The results suggest employers can make a different in health costs through a 2-step process: using testing to identify those at risk, and following up with evidence-based programs of lifestyle change and support.
A study presented Monday at the American Diabetes Association (ADA) Scientific Sessions found that one-third of those who initially screened positive for prediabetes or diabetes were able to bring their blood sugar down to normal levels after taking part in a workforce-based intervention.
The study by Quest Diagnostics, which involved a collaboration with the digital health provider Omada Health, shows promise for employer-based wellness programs that involve a 2-step process: screening for those at risk, and then offering an evidence-based program of lifestyle change and support for those whose health risks are revealed during screening.
At ADA, researchers presented results from 3 years’ worth of deidentified laboratory and biometric data for at-risk employees, as well as spouses or partners, who took part in the workforce-based program. After taking part in the intervention, 32% of those whose screening results showed they had prediabetes or diabetes were able to achieve normal blood glucose levels. Prediabetes was defined as having fasting glucose (FG) of 100-125 mg/dL or glycated hemoglobin (A1C) of 5.7% to 6.4%; while diabetes was defined as FG ≥ 126 mg/dL or A1C ≥ 6.5%.
After screening, 107 at-risk individuals in the study took part in the 16-week digital Diabetes Prevention Program (DPP) offered by Omada Health, which recently received full recognition status from CDC. Besides offering DPP to those with prediabetes, Omada Health announced last week that it will now offer digital programs for those with type 2 diabetes (T2D) or hypertension.
Besides helping one-third of participants return to normal blood glucose levels, the Omada program also:
Health costs fall to employers
Employers are the largest providers of health coverage in the United States, insuring 153 million people; despite changes in benefit design over the last decade, most still pay for the bulk of their workers’ care. Chronic conditions like diabetes and heart disease are top drivers of health insurance costs. Quest researchers cited a 2017 analysis by Willis Towers Watson that found employee health benefit costs rose 24% between 2001 and 2015 and are projected to rise as high as 6.5% in 2018.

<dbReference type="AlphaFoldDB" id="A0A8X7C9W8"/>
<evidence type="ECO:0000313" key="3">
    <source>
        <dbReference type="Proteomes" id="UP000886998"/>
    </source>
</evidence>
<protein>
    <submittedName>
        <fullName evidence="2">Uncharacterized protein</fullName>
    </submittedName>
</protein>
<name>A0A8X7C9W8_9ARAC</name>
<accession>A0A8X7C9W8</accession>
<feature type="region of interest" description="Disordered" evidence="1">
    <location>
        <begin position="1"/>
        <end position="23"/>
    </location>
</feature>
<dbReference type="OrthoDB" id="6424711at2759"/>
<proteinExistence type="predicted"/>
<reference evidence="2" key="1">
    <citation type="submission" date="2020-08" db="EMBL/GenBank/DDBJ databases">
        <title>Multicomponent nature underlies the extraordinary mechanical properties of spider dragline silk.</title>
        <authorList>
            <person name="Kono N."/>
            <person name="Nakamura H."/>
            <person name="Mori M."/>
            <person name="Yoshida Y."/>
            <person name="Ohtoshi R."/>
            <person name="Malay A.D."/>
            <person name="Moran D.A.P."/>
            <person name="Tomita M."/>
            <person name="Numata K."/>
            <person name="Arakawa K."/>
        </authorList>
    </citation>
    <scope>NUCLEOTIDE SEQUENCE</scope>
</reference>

Increasingly, employers are looking to disrupt healthcare delivery to lower costs—perhaps the most celebrated example is the collaboration of Jamie Dimon of JPMorganChase, Warren Buffett of Berkshire Hathaway, and Jeff Bezos of Amazon, who have tapped Harvard’s Atul Gawande, MD, MPH, to start an as-yet unnamed nonprofit to come up with new delivery solutions.
“Many employers are eager to implement employee wellness programs that drive better health and cost outcomes, but are unsure of how best to achieve these goals. This study demonstrates a viable 2-step solution—identifying people at higher risk using objective lab and biometric measures and then supporting their access to programs to modify behaviors and thereby reduce those risks,” said Quest Diagnostics’ Scientfic Director Charles E. Birse, PhD, who led the study.
Expanded offerings at Omada Health
Adam Brickman, spokesman for Omada Health, explained that the company’s expanded offerings beyond DPP allow employers and health plan customers to vastly expand the populations they can serve through Omada’s convenient digital format. The programs are personalized, Brickman said, so that a person who has prediabetes and hypertension will have a program that reflects that; a person who has T2D and hypertension will have a different program.
In a statement, Omada Health said it customizes programs based on a person’s clinical profile, demographics, self-identified barriers to success, actions once the program begins, and a person’s use of a connected glucometer and blood pressure cuff.
For example, couples who do the Omada program together but have different diagnoses—perhaps both have prediabetes but only one has hypertension—may end up eating many of the same foods, but they will have customized programs for their individual needs, Brickman explained in an interview.
“Omada delivers evidence-based behavior change by combining digitally-enabled coaching and clinical fidelity with sophisticated data science,” said Carolyn Bradner Jasik, MD, the company’s vice president of Medical Affairs, in a statement. “We will now bring that expertise to the challenging areas of medication adherence and remote monitoring through an extensible, flexible platform that treats the whole person—not just a single piece of their diagnosis.”
Birse BE, Lagier RJ, Chew P, Jasik CB, Madero EN. Reduction of diabetes and cardiovascular risk in a workforce through biometric screening and digital behavioral counseling. Diabetes. 2018;67(suppl 1). doi: 10.2337/db18-62-LB.